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Author: MFJ

Welcome to the two comma club

Welcome to the two comma club

Well today was a special day for me and my now 12 year old blog. I officially joined the double comma club and achieved another goal set forth on this blog. My $1,000,000 retirement nestegg by age 40 goal. I really thought was a bit of a stretch, but turns out I’ve had stellar returns and actually achieved this goal at the age of 38.

A couple of things stand out for me with this accomplishment. First I added $100,000 to my nestegg in less than 5 months which is the quickest I’ve added $100k. Makes total sense and with the power of compounding these 100k milestones will come quicker and quicker to the point where I will add $100k in a month eventually.

I actually added $100k while the market was down over 3% since my last milestone. My individual stocks have performed very well and have allowed me to best the market over the last 12+ years. I actually would not advise most people to own individual stocks or at least not a significant portion of their portfolio. I have questioned myself whether or not owning individual stocks was worth the effort and risk, but thanks to this blog and some tracking I’ve been able to see that somehow I did a pretty good job picking and managing my individual stocks. That being said I still have nearly half of my portfolio in vanguard index funds in our 401k accounts and that percentage will likely increase over time.

Writing your goals down has a very powerful affect. I started this blog very much for me so that I could look back at my thinking over time and learn from it. I also wanted to set out a vision for what my future would look like financially. This has actually been invaluable to me and I don’t think I would be where I am today without this blog. I also knew deep down that the path I had laid out in my youth was going to result in me becoming wealthy down the road and I wanted to have a good documentation of how I got there. I got there slowly over time through common sense saving and investing that anyone can do. It won’t come quickly and there were short term ups and downs, but in the grand scheme of things it actually was not that hard and anyone can do it given enough time. 12 years seems like an eternity when you are in your early 20s, but looking back from my late 30s the path from $0 to $1,000,000 went pretty darn quick.

I started this blog the year my oldest son was born. He just turned 13 this week, the same week that my nestegg got an extra comma. Life goes so fast and I want to do my best to enjoy it. My Financial Journey was a tool I used to put myself in a situation where I could enjoy life and have more freedom than I would if I took the standard approach to finance.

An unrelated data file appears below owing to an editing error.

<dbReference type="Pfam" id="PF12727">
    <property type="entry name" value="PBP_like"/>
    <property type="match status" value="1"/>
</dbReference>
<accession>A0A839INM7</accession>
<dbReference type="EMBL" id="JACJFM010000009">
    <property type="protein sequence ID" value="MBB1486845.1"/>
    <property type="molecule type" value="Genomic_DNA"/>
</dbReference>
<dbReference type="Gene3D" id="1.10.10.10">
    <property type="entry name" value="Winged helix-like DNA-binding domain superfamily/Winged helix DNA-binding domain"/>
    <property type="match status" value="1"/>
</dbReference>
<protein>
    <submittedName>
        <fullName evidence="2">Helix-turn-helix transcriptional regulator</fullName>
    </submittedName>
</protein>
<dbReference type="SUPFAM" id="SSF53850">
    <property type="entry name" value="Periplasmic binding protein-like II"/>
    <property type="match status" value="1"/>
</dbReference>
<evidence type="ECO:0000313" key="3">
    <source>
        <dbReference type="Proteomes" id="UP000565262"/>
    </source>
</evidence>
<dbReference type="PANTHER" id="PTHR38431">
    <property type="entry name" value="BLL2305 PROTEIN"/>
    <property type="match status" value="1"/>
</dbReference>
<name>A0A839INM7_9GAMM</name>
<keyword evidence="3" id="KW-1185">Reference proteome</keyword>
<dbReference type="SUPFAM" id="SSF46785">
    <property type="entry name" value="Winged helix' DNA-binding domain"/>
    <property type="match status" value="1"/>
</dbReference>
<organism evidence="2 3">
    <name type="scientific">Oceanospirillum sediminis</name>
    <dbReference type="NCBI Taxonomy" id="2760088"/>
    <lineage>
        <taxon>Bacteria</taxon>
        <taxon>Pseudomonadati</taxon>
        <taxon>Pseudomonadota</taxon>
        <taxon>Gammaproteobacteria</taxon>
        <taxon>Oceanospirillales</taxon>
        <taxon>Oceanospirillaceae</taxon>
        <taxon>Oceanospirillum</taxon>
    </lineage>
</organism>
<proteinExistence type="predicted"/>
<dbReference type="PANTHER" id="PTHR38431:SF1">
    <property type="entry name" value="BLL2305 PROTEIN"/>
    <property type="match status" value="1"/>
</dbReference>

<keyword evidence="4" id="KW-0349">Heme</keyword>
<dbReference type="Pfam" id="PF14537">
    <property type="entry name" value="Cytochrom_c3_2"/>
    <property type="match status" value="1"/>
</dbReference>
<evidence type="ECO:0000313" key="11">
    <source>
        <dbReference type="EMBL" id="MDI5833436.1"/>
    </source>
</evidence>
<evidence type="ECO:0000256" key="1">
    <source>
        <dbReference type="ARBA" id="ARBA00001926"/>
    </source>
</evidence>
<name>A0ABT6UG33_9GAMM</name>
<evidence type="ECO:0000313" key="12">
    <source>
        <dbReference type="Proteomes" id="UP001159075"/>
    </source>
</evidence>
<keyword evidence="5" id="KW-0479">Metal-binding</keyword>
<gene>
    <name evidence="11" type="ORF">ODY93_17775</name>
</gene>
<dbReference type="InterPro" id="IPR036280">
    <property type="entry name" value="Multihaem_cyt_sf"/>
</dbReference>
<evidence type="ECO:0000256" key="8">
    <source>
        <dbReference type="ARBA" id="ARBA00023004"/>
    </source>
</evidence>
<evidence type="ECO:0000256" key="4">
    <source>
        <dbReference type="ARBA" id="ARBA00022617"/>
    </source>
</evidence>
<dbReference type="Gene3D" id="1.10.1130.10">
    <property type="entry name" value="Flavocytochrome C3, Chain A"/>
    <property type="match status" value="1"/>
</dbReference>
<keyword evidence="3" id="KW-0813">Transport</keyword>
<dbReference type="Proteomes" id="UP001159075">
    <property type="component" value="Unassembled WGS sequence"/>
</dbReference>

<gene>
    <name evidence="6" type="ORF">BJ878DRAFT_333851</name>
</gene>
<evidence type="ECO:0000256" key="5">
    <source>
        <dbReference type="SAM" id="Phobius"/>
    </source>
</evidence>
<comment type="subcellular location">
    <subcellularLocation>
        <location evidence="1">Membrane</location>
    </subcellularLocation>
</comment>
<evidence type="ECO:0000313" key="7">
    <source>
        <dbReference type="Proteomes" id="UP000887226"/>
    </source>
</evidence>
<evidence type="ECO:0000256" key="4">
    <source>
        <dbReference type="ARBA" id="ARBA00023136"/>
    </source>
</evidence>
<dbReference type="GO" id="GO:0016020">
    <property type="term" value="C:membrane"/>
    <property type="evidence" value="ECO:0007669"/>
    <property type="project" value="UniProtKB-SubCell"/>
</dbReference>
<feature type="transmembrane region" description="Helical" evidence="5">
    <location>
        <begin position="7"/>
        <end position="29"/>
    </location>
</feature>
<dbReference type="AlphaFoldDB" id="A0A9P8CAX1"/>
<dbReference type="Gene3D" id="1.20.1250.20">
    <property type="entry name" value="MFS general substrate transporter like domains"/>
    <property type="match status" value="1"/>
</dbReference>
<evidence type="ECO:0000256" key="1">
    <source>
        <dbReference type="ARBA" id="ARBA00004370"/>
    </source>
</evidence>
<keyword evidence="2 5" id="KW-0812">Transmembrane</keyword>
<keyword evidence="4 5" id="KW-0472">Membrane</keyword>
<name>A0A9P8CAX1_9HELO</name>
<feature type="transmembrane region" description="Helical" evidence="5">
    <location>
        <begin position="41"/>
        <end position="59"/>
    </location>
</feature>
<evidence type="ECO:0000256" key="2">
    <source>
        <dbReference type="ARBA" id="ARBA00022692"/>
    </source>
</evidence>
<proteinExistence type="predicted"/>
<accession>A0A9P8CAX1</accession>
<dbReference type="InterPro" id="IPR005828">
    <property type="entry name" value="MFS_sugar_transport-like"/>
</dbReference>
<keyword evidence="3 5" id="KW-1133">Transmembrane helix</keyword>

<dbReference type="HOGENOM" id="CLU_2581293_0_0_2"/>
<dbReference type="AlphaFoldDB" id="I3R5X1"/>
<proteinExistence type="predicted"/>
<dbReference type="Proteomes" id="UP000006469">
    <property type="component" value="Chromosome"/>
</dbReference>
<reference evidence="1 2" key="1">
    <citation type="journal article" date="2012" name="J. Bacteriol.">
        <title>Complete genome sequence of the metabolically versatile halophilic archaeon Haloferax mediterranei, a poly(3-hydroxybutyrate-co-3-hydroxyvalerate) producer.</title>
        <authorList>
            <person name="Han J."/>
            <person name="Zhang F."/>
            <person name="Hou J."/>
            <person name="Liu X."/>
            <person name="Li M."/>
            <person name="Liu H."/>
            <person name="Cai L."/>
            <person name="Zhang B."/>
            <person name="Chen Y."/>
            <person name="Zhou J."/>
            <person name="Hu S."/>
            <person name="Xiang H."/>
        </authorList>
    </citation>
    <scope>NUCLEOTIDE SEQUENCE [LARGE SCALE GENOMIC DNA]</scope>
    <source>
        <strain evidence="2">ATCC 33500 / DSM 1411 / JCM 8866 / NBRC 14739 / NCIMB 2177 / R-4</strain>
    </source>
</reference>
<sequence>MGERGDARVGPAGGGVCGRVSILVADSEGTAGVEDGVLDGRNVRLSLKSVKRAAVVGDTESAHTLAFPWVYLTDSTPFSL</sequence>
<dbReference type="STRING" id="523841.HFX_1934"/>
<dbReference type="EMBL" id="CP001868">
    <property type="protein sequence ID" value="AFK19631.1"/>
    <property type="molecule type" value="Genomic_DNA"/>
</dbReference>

So what do I do now that I’m a millionaire? I’m not exactly sure, but I do know I have a lot more options having a 7 figure pile of F-you money. In theory I could tap $40k per year out of it and never run out of money (4% rule). I could do nothing and leave it invested and have roughly $3M by age 50, $8M by 60, $13M at age 65, etc.

The final goal in my financial journey will probably fall somewhere in between those two scenarios. I have 5 young kids who are growing up faster than I could have ever imagined and the whole point of all of this was to give me the freedom to spend more time with my family. I now need to spend some time to lay the groundwork for what this looks like and put some tangible plans in place for making this happen. Bottom line our retirement is secure and now I just need to figure out how much my wife and I need to work going forward to meet our short term expenses while our nestegg grows to some larger number that makes working entirely optional.

Cheers!
MFJ

Taxable Account- $53,234.73
Private Stock $66,900
Traditional Rollover IRA – $29,822.55
My Roth IRA – $248,902.12
Wife Roth IRA – $158,073.85
Wife 401k – $3,905.71
Traditional 401k – $442,491.91

Roth/Traditional % = 40.68% (tax free)

Total Retirement Nest Egg $1,003,330.87
Retirement Salary (4%) $40,133

$100,000 NestEgg Milestones

Date DOW Jones Value MFJ Nestegg
Oct 2008 10,000 $ 69,300
Oct 2009 10,000 (+0%) $100,000 (+44%)
Feb 2012 13,000 (+30%) $200,000 (+100%)
Jul 2013 15,423 (+19%) $300,000 (+50%)
Feb 2014 16,395.88 (+6.3%) $400,000 (+33%)
April 2015 18,084.48 (+10.30%) $500,000 (+25%)
August 2016 18,636.05 (+3.05%) $600,000 (+20%)
January 2017 20,068.51 (+7.69%) $700,000 (+17%)
June 2017 $21,182.53 (+5.56%) $800,000 (+14%)
January 2018 $25,484.72(+20.31%) $900,000 (+12.5%)
May 2018 $24,667.78(-3.21%) $1,000,000 (+11.1%)
Retirement Nestegg Report April 2018

Retirement Nestegg Report April 2018